Deliver Your News to the World

Behavioral Cityİ. Connecting Minds, Spaces and Policies

Wednesday 22 November, from 3 pm to 6 pm, at the Biennale Library.


Lecture by Riccardo Viale, Speech by Benedetto Camerana, Introduction by Roberto Cicutto, Moderated by Debora Rossi


La Biennale di Venezia is organizing on Wednesday 22 November 22, from 3 pm to 6 pm at the ASAC Library in the Giardini, the meeting entitled Behavioral City. Connecting Minds, Spaces and Policies, aimed at deepening and defining the concept of Behavioral Cityİ as a result of the integration between behavioral government and urban design.

The meeting will be introduced by Roberto Cicutto, President of La Biennale. The lecture by Professor Riccardo Viale (Herbert Simon Society; Bicocca University of Milan and LUISS of Rome), creator of the Behavioral Cityİ concept, will be commented by Architect Benedetto Camerana’s speech (Camerana & Partners). Moderator: Lawyer Debora Rossi (responsible for the Historical Archive of La Biennale di Venezia).


The role of cognitive sciences in design, architecture and urban planning has developed enormously in the last ten years: behavioral architecture and urbanism are recent fields that express this evolution. Nudging (having actions carried out without imposing them, but instead creating the right conditions to influence people) and behavioral insights for the development of city policies are attracting the attention of academic communities and policymakers. The design of public services is increasingly based on the choice of a behavioral architecture and on how to motivate people towards new collective actions.

Behavioral Cityİ aims to define the main characteristics of this emerging concept through the convergence of two approaches:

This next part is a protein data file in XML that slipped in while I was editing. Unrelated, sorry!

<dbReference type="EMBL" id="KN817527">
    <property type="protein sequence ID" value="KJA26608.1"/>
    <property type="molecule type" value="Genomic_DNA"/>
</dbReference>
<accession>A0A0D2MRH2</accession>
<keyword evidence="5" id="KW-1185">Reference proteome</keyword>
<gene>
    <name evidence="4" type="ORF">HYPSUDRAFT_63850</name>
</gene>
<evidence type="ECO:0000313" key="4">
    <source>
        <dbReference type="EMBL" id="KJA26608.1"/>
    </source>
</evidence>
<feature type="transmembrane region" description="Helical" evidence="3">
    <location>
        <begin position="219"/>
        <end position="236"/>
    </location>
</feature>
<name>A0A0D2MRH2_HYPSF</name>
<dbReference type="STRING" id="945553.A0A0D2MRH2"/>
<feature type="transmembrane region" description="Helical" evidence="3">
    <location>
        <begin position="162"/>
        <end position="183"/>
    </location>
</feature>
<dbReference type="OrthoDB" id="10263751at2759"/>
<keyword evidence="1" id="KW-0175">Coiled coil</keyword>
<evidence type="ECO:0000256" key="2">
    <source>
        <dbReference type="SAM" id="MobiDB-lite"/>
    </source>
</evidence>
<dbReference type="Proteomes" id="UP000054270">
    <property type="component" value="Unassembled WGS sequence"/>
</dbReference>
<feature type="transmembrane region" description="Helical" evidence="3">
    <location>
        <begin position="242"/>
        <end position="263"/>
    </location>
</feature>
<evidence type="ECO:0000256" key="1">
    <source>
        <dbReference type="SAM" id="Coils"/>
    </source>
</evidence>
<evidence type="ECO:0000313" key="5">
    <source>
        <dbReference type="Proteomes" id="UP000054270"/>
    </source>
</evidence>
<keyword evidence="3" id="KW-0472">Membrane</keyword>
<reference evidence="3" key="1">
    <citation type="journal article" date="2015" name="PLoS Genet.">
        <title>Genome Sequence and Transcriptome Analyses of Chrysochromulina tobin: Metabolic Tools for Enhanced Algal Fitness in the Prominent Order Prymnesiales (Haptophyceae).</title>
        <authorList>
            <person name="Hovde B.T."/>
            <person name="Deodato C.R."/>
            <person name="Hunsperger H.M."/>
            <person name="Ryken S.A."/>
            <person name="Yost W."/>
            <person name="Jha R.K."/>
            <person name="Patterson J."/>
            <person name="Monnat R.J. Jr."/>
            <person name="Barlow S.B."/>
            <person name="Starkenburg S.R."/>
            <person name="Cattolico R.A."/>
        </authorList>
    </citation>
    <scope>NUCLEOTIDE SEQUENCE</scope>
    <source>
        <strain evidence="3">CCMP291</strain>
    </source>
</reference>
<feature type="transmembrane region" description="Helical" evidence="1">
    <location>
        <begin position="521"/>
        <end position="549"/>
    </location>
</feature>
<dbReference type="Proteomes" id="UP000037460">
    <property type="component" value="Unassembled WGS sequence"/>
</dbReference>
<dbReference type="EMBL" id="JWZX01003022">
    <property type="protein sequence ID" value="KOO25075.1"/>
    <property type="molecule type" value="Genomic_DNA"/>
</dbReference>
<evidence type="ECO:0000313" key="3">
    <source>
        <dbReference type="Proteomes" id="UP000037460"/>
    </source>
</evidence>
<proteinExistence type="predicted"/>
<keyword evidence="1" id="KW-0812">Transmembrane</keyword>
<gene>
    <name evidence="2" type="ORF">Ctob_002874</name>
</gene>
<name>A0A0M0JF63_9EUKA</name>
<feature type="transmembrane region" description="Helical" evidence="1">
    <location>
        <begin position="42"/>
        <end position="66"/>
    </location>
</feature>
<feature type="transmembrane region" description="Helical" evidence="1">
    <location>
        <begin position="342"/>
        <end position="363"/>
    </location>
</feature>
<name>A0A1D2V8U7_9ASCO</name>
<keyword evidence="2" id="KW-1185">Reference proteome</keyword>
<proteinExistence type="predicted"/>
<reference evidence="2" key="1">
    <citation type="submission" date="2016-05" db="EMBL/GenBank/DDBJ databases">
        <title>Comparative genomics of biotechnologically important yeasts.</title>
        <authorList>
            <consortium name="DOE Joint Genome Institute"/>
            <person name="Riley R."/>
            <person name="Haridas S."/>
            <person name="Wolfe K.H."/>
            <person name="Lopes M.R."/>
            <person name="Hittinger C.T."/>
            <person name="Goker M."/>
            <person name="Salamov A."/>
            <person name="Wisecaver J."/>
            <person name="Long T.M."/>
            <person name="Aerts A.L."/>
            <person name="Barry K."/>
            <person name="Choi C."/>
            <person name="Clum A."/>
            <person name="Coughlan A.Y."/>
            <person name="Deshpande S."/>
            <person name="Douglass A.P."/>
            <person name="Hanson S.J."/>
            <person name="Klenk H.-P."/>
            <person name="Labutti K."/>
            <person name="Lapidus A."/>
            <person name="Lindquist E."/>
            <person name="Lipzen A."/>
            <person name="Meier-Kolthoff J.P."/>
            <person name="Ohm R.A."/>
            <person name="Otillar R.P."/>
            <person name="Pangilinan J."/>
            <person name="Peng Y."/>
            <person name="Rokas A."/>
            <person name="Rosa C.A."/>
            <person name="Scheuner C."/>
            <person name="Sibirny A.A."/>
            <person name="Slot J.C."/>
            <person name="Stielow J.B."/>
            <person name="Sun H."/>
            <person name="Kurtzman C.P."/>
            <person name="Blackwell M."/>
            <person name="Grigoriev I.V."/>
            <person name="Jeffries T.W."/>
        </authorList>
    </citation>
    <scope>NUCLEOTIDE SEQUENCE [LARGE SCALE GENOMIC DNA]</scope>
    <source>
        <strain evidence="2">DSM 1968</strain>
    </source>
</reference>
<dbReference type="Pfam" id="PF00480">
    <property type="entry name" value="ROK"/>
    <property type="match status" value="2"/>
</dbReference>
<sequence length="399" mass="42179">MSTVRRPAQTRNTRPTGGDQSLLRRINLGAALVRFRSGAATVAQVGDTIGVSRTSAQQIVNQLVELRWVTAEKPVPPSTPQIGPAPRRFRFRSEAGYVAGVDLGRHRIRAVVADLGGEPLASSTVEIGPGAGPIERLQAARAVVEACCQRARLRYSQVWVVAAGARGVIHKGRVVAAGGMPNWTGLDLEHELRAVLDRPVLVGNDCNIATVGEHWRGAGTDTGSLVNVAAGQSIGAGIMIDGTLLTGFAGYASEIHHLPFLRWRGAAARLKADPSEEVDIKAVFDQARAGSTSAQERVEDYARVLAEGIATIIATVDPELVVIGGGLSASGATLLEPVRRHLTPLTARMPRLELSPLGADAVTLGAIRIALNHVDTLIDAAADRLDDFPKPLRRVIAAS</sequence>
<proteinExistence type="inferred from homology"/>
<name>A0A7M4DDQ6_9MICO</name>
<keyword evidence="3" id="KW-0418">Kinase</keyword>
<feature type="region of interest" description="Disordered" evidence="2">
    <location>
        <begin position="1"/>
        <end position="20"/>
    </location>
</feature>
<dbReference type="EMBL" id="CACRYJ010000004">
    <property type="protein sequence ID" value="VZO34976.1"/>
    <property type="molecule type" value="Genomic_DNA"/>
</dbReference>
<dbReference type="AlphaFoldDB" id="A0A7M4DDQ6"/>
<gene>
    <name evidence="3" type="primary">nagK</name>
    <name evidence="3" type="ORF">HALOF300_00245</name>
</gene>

• Behavioral Urbanism (BU) (Clovis, 1977), an interdisciplinary field of study focused on the interaction between man and the built urban environment, which studies the social effects, and cognitive and emotional factors of individuals’ behavior;
  • Behavioral Public Policy (BPP) the behavioral approach to public policies (Thaler and Sunstein, 2008; Oliver, 2017; Viale, 2018, 2022; Viale & Macchi, 2021) which uses the tools of cognitive science and behavioral economics to be able to understand how to change citizen behavior towards individual and collective well-being objectives.

The gap that exists between these two methods limits the behavioral insights (BI), i.e. the behavioral analyzes that are developed by both. Behavioral Urbanism is applied to the urban planning of the city already decided by the policymaker. Its function is to study the behavioral effects of an urban structure decided according to non-behavioral variables; the urban plan of a city is in fact designed according to engineering and aesthetic criteria and on the basis of political and economic negotiations. There is generally no evaluation of the effects on citizens’ behavioral change choices and their well-being. Behavioral Public Policy, on the other hand, is a new approach and has so far never focused its attention on urban planning. It dealt with a series of public services such as sports, education, health, leisure, social inclusion, mobility, energy saving and environmental protection, which have a clear impact on the spatial design of the city.

To date, however, the integration of the two dimensions has never occurred, either from a practical or conceptual point of view. In this sense, Behavioral Cityİ aims to propose, through the study of human behavior, an integrated vision of public services, urban and architectural design for better human well-being.

( Press Release Image: )


This news content was configured by WebWire editorial staff. Linking is permitted.

News Release Distribution and Press Release Distribution Services Provided by WebWire.